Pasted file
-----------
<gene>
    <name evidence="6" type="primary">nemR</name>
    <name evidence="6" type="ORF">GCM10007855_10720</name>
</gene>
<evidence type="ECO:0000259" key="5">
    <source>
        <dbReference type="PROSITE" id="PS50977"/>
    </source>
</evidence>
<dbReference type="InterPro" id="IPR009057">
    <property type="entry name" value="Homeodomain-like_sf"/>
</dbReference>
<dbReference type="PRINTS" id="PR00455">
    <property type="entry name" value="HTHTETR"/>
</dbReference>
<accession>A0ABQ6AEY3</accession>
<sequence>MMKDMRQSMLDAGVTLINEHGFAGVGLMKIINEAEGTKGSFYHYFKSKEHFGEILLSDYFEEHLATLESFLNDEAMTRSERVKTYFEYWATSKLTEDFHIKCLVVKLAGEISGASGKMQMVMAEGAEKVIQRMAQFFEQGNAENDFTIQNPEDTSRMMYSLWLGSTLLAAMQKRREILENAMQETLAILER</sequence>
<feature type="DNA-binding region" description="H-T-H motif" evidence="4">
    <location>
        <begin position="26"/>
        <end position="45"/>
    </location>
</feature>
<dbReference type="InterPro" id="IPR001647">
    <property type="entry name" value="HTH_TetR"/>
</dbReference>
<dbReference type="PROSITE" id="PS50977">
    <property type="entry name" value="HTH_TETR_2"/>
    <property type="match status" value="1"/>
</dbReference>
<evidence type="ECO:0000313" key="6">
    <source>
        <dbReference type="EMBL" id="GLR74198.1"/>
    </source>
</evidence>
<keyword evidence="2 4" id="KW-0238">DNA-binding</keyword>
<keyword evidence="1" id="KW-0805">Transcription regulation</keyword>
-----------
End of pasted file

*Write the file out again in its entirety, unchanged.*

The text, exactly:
<gene>
    <name evidence="6" type="primary">nemR</name>
    <name evidence="6" type="ORF">GCM10007855_10720</name>
</gene>
<evidence type="ECO:0000259" key="5">
    <source>
        <dbReference type="PROSITE" id="PS50977"/>
    </source>
</evidence>
<dbReference type="InterPro" id="IPR009057">
    <property type="entry name" value="Homeodomain-like_sf"/>
</dbReference>
<dbReference type="PRINTS" id="PR00455">
    <property type="entry name" value="HTHTETR"/>
</dbReference>
<accession>A0ABQ6AEY3</accession>
<sequence>MMKDMRQSMLDAGVTLINEHGFAGVGLMKIINEAEGTKGSFYHYFKSKEHFGEILLSDYFEEHLATLESFLNDEAMTRSERVKTYFEYWATSKLTEDFHIKCLVVKLAGEISGASGKMQMVMAEGAEKVIQRMAQFFEQGNAENDFTIQNPEDTSRMMYSLWLGSTLLAAMQKRREILENAMQETLAILER</sequence>
<feature type="DNA-binding region" description="H-T-H motif" evidence="4">
    <location>
        <begin position="26"/>
        <end position="45"/>
    </location>
</feature>
<dbReference type="InterPro" id="IPR001647">
    <property type="entry name" value="HTH_TetR"/>
</dbReference>
<dbReference type="PROSITE" id="PS50977">
    <property type="entry name" value="HTH_TETR_2"/>
    <property type="match status" value="1"/>
</dbReference>
<evidence type="ECO:0000313" key="6">
    <source>
        <dbReference type="EMBL" id="GLR74198.1"/>
    </source>
</evidence>
<keyword evidence="2 4" id="KW-0238">DNA-binding</keyword>
<keyword evidence="1" id="KW-0805">Transcription regulation</keyword>